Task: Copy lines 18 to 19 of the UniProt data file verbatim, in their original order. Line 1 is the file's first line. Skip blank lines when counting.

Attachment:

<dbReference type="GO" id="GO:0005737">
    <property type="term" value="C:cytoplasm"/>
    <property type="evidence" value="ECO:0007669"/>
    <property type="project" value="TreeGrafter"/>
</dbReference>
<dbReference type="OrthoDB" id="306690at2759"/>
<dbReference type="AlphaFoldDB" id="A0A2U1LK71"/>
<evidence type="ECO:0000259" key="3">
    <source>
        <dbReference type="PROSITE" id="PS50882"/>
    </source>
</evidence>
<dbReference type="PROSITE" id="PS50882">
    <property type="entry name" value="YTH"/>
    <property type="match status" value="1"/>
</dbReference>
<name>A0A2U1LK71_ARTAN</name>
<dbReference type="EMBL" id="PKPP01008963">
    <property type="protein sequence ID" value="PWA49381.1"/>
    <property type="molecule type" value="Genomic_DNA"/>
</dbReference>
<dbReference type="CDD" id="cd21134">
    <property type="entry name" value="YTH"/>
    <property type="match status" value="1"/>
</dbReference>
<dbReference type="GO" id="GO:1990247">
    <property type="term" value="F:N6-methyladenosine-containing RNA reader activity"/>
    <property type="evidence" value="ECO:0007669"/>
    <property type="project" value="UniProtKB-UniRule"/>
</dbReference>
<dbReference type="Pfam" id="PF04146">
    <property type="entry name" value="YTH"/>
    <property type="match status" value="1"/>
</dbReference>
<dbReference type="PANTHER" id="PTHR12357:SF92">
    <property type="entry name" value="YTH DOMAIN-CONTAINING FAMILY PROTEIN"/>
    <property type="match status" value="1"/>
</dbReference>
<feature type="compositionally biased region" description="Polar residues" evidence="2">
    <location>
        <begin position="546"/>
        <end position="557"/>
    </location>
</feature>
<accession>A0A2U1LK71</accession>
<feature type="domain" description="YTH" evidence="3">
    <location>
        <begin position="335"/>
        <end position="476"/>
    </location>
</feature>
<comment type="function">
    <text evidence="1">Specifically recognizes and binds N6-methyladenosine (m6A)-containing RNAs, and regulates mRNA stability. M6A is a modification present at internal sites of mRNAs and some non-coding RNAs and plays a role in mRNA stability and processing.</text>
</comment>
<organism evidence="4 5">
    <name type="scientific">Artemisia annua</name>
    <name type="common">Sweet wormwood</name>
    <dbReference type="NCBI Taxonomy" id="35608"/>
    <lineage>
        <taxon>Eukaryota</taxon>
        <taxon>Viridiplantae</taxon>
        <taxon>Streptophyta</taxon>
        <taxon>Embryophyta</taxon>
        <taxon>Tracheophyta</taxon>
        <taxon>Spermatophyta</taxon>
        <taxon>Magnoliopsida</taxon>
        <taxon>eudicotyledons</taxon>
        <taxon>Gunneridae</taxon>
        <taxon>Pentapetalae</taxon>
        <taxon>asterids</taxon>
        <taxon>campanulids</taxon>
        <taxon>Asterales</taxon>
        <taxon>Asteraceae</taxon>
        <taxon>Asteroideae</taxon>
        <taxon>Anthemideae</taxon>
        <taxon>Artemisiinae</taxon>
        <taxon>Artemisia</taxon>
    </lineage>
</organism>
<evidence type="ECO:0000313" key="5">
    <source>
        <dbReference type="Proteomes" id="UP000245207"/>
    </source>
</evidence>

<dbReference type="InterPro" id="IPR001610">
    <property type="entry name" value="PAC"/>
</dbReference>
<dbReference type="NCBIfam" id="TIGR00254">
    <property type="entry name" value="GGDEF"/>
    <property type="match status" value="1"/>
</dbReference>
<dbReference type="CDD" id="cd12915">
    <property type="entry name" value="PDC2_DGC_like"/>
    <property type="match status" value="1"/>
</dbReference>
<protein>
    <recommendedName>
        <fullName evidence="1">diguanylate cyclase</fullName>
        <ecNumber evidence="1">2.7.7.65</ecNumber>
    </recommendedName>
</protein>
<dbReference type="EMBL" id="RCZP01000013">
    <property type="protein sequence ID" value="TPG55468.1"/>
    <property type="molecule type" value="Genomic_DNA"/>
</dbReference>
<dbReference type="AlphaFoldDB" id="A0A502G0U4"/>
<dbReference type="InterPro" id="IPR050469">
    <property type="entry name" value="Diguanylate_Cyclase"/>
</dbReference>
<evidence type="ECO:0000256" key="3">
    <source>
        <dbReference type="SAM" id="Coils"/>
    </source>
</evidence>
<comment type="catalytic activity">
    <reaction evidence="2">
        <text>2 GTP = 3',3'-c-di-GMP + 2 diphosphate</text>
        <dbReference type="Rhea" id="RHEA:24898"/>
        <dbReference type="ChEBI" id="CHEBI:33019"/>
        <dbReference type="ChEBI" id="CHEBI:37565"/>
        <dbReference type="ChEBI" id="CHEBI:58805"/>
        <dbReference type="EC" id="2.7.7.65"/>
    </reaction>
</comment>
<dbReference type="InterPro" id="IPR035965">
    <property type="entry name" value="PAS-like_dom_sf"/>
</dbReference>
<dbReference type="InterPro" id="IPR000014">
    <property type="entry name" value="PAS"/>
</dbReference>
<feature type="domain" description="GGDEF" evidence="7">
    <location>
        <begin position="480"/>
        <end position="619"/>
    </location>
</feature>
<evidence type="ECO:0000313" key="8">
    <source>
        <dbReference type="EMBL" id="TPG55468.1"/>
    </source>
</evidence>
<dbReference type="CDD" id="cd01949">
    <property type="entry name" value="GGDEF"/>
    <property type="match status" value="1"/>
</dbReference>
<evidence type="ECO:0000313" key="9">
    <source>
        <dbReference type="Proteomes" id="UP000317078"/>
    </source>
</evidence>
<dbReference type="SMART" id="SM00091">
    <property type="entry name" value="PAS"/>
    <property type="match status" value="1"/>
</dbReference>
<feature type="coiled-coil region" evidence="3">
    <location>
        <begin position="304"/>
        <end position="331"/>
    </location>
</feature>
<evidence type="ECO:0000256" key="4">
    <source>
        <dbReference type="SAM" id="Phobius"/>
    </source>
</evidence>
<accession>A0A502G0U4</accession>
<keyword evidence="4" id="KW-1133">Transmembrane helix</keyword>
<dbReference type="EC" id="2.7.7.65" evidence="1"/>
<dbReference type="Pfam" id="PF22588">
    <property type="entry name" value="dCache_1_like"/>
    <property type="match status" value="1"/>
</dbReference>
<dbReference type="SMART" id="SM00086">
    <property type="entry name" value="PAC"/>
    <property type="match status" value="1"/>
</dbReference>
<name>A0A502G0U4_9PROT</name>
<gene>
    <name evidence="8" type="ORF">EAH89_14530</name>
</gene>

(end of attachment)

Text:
<dbReference type="EMBL" id="PKPP01008963">
    <property type="protein sequence ID" value="PWA49381.1"/>